Today I wrote an Opinion Piece for the NZ Herald which is on the front page of their publication on the web. You can read it below or at this link:

The Reserve Bank of NZ (RBNZ) has a formal objective to keep inflation in the range of 1 to 3 percentage points, as specified by the Remit for the Monetary Policy Committee (MPC), which was signed and “agreed by” the Governor and Finance Minister. This range constitutes the official definition of “maintaining stability in the general level of prices” in the RBNZ Act. However, both signatories to the Remit have gone and wilfully ripped up their sworn aim.

Let’s build the prosecution’s case. Exhibit A is that the defendants have already admitted guilt. At the last meeting of the Bank’s Monetary Policy Committee (MPC) its members confessed that annual consumer price inflation is expected to peak around 7 percent in the first half of 2022”.

Are the shocks hitting us short to medium term? No. The Bank says A broad range of indicators are highlighting … ongoing inflation pressures”. Has the misconduct of monetary policy which has been inciting the inflationary breach ended? No. The Bank says that the Official Cash Rate (OCR) “is stimulatory at its current level”.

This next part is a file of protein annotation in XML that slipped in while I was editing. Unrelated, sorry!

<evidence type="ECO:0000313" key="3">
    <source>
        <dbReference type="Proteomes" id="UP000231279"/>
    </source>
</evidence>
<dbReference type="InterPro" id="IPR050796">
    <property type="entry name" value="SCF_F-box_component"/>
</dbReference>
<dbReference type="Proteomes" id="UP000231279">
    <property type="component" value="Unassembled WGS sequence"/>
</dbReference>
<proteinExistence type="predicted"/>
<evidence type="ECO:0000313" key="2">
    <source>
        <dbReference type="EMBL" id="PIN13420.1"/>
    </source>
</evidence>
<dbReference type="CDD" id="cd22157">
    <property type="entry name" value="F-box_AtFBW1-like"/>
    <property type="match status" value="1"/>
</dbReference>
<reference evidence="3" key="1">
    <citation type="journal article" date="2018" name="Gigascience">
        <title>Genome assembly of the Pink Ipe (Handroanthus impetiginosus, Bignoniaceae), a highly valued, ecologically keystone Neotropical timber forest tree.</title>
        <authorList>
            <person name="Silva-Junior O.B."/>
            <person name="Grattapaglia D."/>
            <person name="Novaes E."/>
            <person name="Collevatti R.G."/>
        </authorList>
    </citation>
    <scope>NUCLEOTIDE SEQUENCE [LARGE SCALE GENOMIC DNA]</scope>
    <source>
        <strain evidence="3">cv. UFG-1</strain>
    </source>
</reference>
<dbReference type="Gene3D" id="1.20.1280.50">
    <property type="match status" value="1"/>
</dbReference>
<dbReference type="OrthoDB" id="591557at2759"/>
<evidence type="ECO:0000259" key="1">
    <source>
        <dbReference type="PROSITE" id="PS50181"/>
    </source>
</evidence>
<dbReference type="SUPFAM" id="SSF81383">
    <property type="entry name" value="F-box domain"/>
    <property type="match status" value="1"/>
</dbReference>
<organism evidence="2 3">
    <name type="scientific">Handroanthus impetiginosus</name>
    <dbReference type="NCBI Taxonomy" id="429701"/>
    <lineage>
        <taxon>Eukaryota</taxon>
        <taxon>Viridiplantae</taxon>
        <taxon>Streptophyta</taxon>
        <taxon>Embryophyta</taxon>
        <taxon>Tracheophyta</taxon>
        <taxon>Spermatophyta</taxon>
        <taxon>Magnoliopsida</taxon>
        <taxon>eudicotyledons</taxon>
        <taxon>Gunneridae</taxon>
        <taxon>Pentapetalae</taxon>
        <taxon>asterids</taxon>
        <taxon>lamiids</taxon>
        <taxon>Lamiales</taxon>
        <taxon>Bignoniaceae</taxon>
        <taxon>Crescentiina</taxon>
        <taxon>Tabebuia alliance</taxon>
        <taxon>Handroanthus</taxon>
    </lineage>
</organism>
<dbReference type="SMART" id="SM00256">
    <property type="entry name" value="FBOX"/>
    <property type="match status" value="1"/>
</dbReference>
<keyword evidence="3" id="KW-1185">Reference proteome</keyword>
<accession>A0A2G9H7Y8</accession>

Not only has NZ’s inflation target been ignored, but the defendants who were charged with achieving it are still pouring gasoline on the fire, as we speak.

Exhibit B comes from an expert witness, Professor John Taylor, inventor of the “Taylor Rule”. That Rule is a simple formula explaining how a Central Bank can quell an inflationary shock. It has proved extremely influential as a robust guideline when setting Official Cash Rates around the world.

What does it say? To contain a surge in prices, the Rule states than an increase in the OCR of more than one percentage point is required when inflation increases by one percentage point. The reason is to ensure that real interest rates go up to reduce borrowing. Without a rise in real rates, debt financed spending can continue to fuel inflation.

So what’s been going on in NZ? Annual inflation, measured at March 2021, was 1.5%. Annual inflation at March 2022 was 6.9%. In other words, inflation has risen by over FIVE percentage points this past year. However the RBNZ has only increased the OCR by little over ONE percentage point over the same period, sending short term real rates deeply negative. The Taylor Rule is powerful evidence that there has been no intention, whatsoever, of our authorities to meet their obligations in terms of keeping inflation on target.